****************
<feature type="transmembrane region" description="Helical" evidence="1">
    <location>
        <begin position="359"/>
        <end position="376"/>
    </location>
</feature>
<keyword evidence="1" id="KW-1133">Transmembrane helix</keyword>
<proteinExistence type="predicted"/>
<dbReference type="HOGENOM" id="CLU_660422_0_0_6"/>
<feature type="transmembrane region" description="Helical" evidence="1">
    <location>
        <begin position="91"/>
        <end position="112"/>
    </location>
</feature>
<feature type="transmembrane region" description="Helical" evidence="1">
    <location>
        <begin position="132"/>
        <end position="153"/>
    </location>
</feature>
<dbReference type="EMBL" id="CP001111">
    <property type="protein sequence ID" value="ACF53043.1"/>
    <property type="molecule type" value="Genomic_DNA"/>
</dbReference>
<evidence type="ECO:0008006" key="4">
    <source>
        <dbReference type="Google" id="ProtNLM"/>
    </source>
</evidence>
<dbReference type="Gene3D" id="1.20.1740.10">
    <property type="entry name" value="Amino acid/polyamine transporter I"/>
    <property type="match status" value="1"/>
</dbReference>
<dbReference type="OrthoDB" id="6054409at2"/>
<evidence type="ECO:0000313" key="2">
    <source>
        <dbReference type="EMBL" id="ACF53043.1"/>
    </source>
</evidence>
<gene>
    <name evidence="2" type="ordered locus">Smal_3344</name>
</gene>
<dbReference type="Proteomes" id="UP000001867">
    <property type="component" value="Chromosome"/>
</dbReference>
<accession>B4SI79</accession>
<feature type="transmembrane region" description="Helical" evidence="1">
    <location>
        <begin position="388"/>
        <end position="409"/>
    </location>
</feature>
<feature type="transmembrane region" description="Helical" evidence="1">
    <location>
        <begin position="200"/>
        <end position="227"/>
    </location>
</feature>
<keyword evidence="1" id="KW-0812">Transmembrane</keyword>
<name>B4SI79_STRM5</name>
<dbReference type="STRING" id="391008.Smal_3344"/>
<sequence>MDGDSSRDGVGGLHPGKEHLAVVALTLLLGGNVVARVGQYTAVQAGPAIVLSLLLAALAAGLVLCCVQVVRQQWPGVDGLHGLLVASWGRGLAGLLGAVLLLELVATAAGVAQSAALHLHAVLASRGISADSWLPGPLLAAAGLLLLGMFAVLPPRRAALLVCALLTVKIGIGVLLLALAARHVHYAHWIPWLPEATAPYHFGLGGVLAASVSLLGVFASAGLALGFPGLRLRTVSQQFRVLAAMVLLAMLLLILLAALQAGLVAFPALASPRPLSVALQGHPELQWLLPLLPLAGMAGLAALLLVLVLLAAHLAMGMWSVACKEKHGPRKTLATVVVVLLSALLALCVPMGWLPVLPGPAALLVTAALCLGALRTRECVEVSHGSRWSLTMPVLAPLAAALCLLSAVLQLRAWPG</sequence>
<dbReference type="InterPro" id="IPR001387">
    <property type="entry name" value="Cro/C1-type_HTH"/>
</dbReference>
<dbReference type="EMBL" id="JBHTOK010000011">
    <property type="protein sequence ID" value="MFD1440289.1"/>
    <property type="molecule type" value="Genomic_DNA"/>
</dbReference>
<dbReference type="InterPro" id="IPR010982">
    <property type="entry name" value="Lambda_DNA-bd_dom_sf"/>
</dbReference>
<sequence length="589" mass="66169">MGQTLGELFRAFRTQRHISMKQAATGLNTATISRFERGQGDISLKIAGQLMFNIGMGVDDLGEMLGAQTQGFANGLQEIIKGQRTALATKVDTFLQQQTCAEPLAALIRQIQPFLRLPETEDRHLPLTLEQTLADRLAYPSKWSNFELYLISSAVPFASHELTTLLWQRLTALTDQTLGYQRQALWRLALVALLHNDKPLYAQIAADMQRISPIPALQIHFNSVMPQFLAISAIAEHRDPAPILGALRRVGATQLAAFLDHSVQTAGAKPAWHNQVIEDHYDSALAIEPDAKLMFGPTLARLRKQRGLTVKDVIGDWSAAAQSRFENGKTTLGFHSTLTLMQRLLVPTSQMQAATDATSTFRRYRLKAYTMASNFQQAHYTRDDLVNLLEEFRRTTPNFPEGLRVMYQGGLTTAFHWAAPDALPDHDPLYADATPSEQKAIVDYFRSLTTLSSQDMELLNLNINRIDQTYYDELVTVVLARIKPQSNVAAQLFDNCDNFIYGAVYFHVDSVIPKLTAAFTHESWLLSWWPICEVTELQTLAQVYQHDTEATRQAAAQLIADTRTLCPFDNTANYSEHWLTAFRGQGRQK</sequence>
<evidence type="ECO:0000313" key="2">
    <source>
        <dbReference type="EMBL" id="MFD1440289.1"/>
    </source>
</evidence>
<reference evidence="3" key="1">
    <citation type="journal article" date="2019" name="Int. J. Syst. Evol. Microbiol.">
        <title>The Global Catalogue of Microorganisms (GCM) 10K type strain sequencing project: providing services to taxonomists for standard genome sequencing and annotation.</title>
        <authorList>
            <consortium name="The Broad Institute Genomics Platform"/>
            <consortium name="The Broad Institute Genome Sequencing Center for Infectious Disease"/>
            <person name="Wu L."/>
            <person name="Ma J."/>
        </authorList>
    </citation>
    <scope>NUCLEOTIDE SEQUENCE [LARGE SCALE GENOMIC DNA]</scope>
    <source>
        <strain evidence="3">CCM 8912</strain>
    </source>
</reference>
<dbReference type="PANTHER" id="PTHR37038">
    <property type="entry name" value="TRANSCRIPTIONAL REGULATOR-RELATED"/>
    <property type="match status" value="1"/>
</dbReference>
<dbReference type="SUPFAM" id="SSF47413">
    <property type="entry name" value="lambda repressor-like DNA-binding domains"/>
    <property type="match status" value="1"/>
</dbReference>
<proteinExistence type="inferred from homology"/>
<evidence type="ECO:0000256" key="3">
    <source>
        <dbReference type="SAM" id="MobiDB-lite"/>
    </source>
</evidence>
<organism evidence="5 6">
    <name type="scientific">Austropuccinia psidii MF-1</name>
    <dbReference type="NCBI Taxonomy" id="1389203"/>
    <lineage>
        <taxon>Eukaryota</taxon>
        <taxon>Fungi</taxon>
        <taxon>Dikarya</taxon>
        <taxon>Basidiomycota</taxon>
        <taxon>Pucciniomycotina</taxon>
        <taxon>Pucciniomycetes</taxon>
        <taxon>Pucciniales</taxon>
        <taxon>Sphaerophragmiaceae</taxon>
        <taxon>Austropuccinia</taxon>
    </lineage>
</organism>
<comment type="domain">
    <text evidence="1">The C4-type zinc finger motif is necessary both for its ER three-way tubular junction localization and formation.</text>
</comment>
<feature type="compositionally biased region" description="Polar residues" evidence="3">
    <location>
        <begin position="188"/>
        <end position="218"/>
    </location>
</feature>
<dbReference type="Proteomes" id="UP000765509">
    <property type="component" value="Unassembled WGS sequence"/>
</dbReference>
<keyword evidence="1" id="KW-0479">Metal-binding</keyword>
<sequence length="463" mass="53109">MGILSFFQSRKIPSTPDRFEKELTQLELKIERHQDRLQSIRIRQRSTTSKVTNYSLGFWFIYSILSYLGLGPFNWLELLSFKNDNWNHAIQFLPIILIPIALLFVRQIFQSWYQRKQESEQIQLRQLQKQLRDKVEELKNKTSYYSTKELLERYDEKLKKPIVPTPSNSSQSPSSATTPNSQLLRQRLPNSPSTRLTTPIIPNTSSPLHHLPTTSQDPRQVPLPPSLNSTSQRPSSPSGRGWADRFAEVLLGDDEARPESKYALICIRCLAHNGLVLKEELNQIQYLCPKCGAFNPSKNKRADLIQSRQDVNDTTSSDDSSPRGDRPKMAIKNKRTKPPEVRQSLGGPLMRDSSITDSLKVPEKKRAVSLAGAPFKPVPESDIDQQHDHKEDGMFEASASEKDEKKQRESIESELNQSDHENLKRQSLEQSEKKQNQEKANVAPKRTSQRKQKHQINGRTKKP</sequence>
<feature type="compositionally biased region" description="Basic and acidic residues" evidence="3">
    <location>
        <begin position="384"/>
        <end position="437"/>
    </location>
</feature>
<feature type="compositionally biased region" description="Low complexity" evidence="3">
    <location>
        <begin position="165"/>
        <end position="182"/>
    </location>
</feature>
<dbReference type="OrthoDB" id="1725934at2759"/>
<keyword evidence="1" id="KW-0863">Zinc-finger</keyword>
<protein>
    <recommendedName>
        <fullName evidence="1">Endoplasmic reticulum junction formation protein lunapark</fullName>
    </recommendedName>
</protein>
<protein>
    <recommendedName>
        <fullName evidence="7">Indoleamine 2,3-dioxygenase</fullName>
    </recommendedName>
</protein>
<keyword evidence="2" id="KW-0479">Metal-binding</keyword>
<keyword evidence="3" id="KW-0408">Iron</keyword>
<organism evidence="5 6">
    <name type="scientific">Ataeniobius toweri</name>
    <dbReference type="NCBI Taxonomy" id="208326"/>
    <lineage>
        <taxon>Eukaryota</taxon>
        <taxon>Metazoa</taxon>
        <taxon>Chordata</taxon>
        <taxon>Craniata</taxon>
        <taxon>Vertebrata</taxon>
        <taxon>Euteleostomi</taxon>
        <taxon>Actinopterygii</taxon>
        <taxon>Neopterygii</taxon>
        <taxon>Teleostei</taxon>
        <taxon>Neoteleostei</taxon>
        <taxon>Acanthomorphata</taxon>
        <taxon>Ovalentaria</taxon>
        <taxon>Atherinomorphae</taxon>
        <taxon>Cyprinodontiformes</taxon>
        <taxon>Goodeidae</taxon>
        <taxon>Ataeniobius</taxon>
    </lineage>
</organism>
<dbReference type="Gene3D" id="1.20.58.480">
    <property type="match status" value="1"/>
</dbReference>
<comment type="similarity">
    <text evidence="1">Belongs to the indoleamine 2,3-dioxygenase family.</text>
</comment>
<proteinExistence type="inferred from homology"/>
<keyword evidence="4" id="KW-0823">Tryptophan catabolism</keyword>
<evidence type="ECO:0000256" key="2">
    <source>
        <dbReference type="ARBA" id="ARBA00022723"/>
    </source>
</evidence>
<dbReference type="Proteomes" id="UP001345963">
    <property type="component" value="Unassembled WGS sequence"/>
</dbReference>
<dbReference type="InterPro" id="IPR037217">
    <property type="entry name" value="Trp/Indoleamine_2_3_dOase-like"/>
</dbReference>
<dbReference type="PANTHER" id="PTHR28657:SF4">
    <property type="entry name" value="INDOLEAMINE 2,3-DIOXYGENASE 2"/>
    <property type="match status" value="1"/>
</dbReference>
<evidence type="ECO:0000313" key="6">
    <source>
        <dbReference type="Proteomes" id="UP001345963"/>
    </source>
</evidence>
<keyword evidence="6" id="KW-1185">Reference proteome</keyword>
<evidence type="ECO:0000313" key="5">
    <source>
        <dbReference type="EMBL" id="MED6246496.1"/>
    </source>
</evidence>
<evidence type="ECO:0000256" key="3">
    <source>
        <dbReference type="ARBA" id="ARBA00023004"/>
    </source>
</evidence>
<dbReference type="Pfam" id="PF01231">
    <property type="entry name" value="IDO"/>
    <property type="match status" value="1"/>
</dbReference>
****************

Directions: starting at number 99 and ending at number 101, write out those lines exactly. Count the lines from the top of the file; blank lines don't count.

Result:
<dbReference type="SUPFAM" id="SSF47413">
    <property type="entry name" value="lambda repressor-like DNA-binding domains"/>
    <property type="match status" value="1"/>